Nothing New in Guidelines from Canada

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Plans from Canadian doctors for treating fat people as though they are diseased is simply a re-packaging of the same old diet and weight loss surgery talk when it's common knowledge these so-called treatments don't work!

LAS VEGAS - eTradeWire -- Earlier this week a group of Canadian doctors published Obesity in adults: a clinical practice guideline, "intended to improve the standard of, and access to, care for individuals with obesity in all regions of Canada". The National Association to Advance Fat Acceptance (NAAFA) believes that, upon close examination, these guidelines present no new information and perpetuate the mis-information that fat bodies are diseased simply because they are fat.

These guidelines hinge on the premise that excess fat is a disease. Against the recommendation of their own scientific advisors, the American Medical Association declared "obesity" a disease in 2013.  Now Canada is going down the same precarious path? Many experts believe this will further damage the already fragile relationship between physician and fat client.

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"I don't think these people are aware of the utter disconnect between what they are doing and what would be helpful to us. I don't think they would be happy knowing how this situation undermines the power of the therapeutic alliance, our respect for them, and their chances of achieving their intention to actually support health. For us, it is profoundly troubling to have to rely on people who are defining simply aging in our bodies as evidence of our bodies being diseased," stated Dr. Deb Burgard, Psychologist and Fellow of the Academy for Eating Disorders, and NAAFA Advisory Board Member.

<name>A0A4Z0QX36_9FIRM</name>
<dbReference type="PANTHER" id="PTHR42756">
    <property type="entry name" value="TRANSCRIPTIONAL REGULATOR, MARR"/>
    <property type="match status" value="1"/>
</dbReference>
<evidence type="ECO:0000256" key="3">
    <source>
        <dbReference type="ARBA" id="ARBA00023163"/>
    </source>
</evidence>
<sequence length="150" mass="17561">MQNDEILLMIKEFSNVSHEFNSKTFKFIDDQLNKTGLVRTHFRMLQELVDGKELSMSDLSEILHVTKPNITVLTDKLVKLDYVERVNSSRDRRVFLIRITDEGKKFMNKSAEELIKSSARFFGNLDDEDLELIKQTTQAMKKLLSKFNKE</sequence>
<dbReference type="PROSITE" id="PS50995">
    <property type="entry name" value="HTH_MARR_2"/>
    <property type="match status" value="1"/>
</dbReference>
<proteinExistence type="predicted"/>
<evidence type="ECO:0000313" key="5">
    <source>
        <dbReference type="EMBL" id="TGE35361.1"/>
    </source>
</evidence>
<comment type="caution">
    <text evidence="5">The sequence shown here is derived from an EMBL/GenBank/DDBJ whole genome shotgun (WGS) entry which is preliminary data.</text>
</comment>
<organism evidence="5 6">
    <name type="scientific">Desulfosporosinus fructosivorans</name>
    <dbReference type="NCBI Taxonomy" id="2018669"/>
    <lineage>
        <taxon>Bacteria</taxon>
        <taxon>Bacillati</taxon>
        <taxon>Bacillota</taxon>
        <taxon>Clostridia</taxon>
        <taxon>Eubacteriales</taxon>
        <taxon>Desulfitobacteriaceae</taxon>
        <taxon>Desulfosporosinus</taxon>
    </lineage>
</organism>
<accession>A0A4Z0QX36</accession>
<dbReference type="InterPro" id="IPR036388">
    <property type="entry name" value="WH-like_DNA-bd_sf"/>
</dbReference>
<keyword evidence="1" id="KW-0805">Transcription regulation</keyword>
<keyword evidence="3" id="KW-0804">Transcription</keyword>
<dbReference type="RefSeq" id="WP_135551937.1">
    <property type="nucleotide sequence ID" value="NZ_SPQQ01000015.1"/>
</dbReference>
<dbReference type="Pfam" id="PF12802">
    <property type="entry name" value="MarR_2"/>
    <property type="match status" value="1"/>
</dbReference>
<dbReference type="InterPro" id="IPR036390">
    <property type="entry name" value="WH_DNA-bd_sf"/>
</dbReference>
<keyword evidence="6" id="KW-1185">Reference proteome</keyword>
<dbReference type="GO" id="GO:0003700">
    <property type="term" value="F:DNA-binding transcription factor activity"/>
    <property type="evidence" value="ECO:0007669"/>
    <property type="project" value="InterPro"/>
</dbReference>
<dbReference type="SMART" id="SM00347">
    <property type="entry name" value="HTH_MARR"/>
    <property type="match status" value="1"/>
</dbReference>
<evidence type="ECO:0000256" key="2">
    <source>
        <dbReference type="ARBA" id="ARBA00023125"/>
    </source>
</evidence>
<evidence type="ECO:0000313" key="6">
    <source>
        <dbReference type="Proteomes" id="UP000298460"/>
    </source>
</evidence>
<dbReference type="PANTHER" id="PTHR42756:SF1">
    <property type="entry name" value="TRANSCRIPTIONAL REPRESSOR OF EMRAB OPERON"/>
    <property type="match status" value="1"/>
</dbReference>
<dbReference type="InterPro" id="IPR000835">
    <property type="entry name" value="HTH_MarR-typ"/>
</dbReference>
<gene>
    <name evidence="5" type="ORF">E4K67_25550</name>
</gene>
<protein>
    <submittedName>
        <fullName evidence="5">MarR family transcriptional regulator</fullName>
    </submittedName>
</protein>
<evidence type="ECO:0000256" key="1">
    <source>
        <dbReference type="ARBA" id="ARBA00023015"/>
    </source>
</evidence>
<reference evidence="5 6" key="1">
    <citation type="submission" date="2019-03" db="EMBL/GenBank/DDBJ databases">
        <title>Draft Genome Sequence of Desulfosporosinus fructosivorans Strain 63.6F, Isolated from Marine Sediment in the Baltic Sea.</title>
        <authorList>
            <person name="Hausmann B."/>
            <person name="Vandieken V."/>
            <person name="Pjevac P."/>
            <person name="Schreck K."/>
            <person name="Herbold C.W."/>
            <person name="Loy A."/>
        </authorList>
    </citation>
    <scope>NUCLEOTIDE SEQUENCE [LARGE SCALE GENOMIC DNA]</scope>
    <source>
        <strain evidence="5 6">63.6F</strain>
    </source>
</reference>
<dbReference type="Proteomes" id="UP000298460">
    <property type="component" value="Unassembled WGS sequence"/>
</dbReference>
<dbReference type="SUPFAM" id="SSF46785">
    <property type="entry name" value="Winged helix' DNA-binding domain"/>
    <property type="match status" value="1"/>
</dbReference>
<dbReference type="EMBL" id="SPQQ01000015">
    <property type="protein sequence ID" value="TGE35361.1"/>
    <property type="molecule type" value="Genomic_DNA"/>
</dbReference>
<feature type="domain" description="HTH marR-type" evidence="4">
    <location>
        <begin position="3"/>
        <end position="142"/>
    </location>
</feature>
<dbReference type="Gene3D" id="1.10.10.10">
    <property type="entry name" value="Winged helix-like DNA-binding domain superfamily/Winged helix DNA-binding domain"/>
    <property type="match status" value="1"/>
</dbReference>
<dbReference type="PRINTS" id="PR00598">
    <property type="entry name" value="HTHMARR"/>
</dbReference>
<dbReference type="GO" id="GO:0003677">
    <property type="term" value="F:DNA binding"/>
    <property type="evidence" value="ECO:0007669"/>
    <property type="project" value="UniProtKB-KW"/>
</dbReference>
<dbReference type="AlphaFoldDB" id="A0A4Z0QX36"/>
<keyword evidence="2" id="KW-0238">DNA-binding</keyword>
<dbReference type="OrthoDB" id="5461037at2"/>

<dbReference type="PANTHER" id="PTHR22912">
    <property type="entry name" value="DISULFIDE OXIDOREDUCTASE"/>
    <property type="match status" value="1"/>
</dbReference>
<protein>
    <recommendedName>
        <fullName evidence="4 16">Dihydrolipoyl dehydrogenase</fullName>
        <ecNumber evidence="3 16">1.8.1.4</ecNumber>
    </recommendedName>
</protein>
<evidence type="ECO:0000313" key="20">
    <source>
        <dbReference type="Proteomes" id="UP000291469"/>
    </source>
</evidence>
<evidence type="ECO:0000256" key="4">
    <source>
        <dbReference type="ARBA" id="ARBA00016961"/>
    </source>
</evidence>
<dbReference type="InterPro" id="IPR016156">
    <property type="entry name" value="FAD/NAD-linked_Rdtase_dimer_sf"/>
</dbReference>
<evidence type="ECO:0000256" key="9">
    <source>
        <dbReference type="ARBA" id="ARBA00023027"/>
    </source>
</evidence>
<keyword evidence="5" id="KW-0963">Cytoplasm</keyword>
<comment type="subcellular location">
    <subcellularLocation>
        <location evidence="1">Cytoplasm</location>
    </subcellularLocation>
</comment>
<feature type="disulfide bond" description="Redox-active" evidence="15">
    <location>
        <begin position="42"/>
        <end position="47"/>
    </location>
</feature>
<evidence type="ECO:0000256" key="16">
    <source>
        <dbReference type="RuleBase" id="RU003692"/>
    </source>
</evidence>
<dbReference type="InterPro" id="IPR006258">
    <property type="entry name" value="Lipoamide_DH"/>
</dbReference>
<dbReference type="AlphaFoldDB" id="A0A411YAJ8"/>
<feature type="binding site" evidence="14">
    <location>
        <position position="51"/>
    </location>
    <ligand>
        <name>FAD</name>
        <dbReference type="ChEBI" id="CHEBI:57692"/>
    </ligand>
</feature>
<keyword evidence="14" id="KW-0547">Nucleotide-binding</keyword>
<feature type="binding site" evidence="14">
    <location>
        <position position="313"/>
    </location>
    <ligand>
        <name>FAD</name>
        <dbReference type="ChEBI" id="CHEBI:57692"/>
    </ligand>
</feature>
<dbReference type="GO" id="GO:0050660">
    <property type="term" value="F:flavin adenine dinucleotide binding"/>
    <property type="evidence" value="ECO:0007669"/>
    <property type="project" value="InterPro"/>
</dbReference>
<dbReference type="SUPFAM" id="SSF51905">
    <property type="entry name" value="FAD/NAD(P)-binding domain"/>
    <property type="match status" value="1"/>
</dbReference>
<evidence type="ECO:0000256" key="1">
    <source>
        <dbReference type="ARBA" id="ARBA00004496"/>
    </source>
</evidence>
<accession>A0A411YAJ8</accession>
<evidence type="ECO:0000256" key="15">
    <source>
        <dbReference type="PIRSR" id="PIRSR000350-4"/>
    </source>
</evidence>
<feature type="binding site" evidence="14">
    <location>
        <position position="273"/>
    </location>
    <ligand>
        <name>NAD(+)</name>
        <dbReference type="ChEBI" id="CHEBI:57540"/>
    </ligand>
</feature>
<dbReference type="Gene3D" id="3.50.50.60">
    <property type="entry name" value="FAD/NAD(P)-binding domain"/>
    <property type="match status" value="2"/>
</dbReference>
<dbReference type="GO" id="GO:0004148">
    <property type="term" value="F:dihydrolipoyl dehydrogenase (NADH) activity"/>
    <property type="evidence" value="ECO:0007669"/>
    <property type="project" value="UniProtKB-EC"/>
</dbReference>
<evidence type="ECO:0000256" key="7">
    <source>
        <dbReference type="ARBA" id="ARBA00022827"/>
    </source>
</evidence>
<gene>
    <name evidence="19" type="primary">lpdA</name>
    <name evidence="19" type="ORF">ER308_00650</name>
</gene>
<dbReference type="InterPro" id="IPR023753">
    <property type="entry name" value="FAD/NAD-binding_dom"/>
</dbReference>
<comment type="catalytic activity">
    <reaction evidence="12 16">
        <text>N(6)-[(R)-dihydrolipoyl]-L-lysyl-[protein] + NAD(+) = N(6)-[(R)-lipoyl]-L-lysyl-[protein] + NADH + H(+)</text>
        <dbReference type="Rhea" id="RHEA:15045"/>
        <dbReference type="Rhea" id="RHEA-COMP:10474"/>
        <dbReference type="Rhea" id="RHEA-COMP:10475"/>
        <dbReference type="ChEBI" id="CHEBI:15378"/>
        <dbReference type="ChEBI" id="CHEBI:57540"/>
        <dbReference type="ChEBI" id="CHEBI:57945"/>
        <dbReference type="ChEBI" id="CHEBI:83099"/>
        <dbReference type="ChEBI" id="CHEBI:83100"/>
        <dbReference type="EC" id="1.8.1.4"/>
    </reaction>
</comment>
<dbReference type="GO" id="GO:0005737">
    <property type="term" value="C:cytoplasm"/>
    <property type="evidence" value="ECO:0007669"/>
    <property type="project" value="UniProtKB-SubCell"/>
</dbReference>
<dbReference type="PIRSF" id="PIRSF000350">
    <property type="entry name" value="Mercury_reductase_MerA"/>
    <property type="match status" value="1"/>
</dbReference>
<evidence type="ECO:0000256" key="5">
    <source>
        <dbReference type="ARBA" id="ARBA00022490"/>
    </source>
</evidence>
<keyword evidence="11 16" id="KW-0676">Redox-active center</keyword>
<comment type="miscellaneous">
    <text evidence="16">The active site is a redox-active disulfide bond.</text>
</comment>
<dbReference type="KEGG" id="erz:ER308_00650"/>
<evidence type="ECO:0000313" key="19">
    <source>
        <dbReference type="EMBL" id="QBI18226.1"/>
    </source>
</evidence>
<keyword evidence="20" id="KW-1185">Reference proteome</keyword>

It appears that some medical providers are beginning to accept the fact that diets don't work. Much of the public has also realized that their individual experiences of losing then regaining weight are not personal failures, but rather a feature of the weight cycling industry's business model.  As the public wises up, the faltering weight cycling industry has had to convince doctors to be their marketing arm, propping up interventions that do not create lasting health or weight change in the long run for the majority of people.  By arbitrarily declaring a body size a disease, the money can keep pouring in because insurers are compelled to pay for "treatment," which is a less expensive than actual medical care.

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The Canadian guidelines are an attempt to rebrand the same old thing with a dash of politeness. It is not supportive to health to keep prescribing failed treatments and then blame people for the health disparities that result. The only real progress will come when the medical profession turns its scrutiny on its own ghastly history of harm toward higher weight people and resolves to start over to do better, this time by actually listening to fat people.

On the web: https://naafa.org

Contact
Peggy Howell
pr@naafa.org
19165586880


Source: NAAFA
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